New Horizons web site
February 2001

The Mannerisms album, "a celebration of the music of Geoff Mann", was recorded in his memory by personal friends who had worked or recorded with him before his untimely death in 1993 (and provided their services free of charge). It was issued, in 1994, on the Dutch SI label which subsequently collapsed making it an almost impossible to find recording.

Everybody who was, in any way, connected with progressive rock through the eighties has their own memories of Geoff Mann: I remember watching him play with Twelfth Night on a windy Sunday afternoon at Reading Festival; two consecutive nights at the Marquee when he and IQ took turns to headline - and he screamed out a siren sound behind an IQ version of 'Jean Genie'; and Geoff speaking movingly and singing the most poignant lyrics of any artist appearing at the Live Aid event in High Wycombe - Twelfth Night and upcoming contemporaries La Host, amongst others, also being on the bill that day.

The twenty four page booklet that accompanies the CD contains a biography, discography and lots of photos of Mann, as well as having a page dedicated to each of the eleven tracks complete with lyric and musician details and photo.

The tracks originate from all periods of Mann's career, the first is from The Bond album 'Prints of Peace'. Eh! are augmented by Peter Nicholls' vocals on 'Sob Stories' (5.30) which features some great splendid guitar work.

Pallas play a Geoff Mann Band song from 'Loud Symbols', 'What In The World' (5.32). This rendition has a very atmospheric feeling with the rich, full instrumentation that was so typical of the band.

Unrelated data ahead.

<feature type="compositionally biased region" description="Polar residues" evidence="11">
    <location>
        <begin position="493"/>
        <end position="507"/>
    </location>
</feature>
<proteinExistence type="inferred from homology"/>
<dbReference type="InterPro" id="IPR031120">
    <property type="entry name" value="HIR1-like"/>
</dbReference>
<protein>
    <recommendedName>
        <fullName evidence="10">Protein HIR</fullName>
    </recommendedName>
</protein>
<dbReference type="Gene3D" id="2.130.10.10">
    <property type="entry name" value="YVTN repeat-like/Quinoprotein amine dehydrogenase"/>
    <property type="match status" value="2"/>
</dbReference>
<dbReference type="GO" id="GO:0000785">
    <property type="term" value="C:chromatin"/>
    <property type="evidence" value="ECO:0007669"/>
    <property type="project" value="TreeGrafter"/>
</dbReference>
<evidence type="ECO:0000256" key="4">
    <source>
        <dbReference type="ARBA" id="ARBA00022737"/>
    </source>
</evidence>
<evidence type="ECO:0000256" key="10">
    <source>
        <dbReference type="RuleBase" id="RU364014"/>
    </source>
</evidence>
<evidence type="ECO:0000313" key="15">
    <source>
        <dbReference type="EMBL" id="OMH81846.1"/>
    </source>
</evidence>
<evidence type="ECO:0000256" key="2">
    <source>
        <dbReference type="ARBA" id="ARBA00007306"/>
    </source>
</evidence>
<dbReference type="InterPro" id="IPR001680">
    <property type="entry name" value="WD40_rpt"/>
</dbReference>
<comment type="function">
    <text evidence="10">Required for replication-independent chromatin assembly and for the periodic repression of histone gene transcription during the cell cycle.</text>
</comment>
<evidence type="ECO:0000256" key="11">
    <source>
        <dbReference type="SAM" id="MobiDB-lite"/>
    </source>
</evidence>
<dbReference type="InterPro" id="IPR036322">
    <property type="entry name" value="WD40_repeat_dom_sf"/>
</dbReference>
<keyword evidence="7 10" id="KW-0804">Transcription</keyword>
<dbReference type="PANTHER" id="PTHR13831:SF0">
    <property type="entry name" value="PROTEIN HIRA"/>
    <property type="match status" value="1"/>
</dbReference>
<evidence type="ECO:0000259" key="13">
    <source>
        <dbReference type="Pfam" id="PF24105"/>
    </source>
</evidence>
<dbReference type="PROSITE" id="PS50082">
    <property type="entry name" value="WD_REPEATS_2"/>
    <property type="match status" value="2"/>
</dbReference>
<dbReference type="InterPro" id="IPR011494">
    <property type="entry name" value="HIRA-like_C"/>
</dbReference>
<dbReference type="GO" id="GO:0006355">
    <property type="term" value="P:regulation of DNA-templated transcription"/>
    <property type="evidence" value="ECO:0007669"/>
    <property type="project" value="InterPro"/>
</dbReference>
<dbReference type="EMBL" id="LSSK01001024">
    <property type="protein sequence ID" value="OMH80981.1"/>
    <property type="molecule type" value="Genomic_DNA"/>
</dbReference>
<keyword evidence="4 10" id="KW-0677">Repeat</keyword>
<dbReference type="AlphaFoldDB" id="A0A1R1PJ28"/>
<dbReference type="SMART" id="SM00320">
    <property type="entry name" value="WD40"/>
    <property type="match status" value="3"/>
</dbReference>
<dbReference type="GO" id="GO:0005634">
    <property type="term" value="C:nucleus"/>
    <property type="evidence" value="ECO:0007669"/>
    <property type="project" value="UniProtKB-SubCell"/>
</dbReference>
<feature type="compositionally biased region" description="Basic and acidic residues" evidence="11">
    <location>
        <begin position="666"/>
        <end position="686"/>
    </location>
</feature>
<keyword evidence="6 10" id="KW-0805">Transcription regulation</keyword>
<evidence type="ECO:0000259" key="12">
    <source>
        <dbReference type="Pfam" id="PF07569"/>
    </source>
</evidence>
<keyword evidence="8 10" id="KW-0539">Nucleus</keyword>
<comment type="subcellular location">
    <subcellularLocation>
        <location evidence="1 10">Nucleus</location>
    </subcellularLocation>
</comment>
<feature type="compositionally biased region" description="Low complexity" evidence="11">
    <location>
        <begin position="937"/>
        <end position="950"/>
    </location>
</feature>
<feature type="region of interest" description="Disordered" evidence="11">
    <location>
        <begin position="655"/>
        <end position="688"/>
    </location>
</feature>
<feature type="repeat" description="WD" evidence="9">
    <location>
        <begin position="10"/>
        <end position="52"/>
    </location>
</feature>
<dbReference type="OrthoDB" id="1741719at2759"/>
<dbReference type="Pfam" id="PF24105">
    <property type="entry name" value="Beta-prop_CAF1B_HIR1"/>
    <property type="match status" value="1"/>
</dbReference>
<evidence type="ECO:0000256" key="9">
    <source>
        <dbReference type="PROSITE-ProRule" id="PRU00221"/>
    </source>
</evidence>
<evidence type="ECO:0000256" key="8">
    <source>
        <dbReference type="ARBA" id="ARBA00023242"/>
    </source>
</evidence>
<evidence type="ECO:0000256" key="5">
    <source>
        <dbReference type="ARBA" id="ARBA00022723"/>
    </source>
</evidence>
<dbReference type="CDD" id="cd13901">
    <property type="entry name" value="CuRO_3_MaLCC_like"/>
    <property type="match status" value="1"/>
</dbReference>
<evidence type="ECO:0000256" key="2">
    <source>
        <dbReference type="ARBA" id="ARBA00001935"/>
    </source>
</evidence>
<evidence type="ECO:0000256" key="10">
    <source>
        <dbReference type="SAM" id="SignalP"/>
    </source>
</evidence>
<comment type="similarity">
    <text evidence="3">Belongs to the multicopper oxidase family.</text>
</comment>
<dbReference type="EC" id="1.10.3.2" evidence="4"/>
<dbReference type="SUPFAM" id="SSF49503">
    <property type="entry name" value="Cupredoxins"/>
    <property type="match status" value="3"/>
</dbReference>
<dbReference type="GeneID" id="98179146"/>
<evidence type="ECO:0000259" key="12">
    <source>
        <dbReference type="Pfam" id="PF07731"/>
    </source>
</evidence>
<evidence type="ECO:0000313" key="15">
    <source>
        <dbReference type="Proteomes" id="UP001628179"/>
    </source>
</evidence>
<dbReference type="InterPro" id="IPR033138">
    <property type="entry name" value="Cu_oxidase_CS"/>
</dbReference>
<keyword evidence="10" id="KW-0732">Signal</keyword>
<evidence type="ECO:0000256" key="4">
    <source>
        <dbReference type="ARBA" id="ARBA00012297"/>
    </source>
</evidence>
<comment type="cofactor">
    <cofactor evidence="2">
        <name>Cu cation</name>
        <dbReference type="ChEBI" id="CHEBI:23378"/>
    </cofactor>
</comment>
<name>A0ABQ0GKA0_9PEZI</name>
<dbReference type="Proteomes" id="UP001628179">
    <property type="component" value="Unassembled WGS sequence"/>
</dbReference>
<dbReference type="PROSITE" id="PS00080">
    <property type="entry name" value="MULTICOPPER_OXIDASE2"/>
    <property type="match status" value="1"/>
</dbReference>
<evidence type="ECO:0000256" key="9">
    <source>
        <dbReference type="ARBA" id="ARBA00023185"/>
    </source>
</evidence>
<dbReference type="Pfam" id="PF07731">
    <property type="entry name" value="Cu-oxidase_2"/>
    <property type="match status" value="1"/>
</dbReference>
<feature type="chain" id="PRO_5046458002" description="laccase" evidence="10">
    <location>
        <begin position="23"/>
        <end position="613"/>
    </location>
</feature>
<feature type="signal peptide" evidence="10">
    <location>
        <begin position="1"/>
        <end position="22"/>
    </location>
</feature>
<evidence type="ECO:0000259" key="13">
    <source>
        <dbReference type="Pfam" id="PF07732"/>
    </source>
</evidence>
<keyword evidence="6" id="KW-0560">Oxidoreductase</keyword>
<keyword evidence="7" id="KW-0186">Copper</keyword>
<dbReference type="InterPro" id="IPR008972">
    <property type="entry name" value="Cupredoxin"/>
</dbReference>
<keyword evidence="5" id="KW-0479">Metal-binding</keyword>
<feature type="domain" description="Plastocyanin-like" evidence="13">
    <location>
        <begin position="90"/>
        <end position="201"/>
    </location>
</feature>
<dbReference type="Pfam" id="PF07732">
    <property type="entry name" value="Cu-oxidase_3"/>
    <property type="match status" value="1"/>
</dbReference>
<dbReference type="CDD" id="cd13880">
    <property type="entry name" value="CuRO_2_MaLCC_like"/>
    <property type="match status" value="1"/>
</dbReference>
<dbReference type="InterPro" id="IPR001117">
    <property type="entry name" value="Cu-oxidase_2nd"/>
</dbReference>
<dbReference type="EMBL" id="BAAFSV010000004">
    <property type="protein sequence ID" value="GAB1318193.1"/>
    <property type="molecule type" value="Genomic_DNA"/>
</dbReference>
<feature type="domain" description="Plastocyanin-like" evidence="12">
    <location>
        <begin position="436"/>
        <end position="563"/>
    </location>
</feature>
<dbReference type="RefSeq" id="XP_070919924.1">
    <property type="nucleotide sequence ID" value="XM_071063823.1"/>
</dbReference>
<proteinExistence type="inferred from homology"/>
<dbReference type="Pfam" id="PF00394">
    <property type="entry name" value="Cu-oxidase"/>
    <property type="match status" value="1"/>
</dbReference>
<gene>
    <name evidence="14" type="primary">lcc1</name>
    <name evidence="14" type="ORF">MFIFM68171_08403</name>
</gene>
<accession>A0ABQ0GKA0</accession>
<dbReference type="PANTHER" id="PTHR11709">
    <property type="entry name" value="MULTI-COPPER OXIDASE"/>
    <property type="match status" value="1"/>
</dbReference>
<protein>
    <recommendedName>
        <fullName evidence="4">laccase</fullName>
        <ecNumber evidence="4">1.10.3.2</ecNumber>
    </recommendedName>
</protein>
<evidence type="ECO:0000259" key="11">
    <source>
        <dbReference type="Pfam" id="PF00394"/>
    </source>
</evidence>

From the solo work 'Second Chants' comes 'Apathetic and Here, I...' (7.27) from IQ. The beginning of this combines a "world music" feel, with bongos and breathy pipe work, with strong guitar work. As soon as the vocals begin the sound softens, becoming sweetly pure - then the music slowly builds, the guitar taking the lead towards the end.

Galahad play 'The Ceiling Speaks' (6.09) from Twelfth Night's 'Live & Let Live'. This version sticks very much to the original musically and features a great performance from lead singer Stuart Nicholson ... nice photo lads!

Marc Catley & Paley's Watch perform 'Certainly' (5.40), from 'Won by One' by The Bond. This is very different from the previous tracks being a gentle acoustic piece - and the only one on the album with a female singer too.

The next track, 'Down Here' (9.22) is the third to feature Peter Nicholls' voice. Flap play this song taken from 'Ministry of the Interior' from the Eh! Geoff Mann Band. This is a very effective piece with some nice vocal harmonies against the subtly discordant and gently rhythmic instrumentation ... excellent.

Eden Burning play another tune from 'Won by One' - 'His Love' (3.49) which has a gentle Celtic feel enhanced by the use of whistle and mandolin.

Pendragon's own very distinctive sound is evident right from the start of 'Human Being' (6.55) - taken from 'Fact & Fiction' (XII Night).

Jadis play a second song taken from 'Loud Symbols' (Geoff Mann Band). Gary Chandler delivers, as ever, a great performance on 'Never Mind' (5.59), a piece with great warmth.

Twelfth Night take on one of my all time favourite Geoff Mann solo pieces 'Piccadilly Square' (6.30) from 'I May Sing Grace'. The original is starkly produced with just the guitar and Mann's strong voice to carry the song - this version throws everything in, and the vocals seem to be trying to imitate Queen. This my idea of the worst of prog from this period, being full of pomposity and smugness.

Finally Clive Nolan & Alan Reed (with Karl Groom on guitar) close the album with 'Love Song' (7.50), also from 'Fact & Fiction'. This is a fabulous number; beautiful, evocative and timeless ... what a great song to end on.

After the last musical track we have an unlisted item; a brief snippet of Geoff (talking about Coronation Street) which is obviously recorded live ...

This, as well as being a tribute to an unforgettable performer, is a snapshot of the British prog scene in the mid nineties and is, as such, essential listening for any student of that era - as well as for all of us who were there.

Reviewed byMarisa Hill

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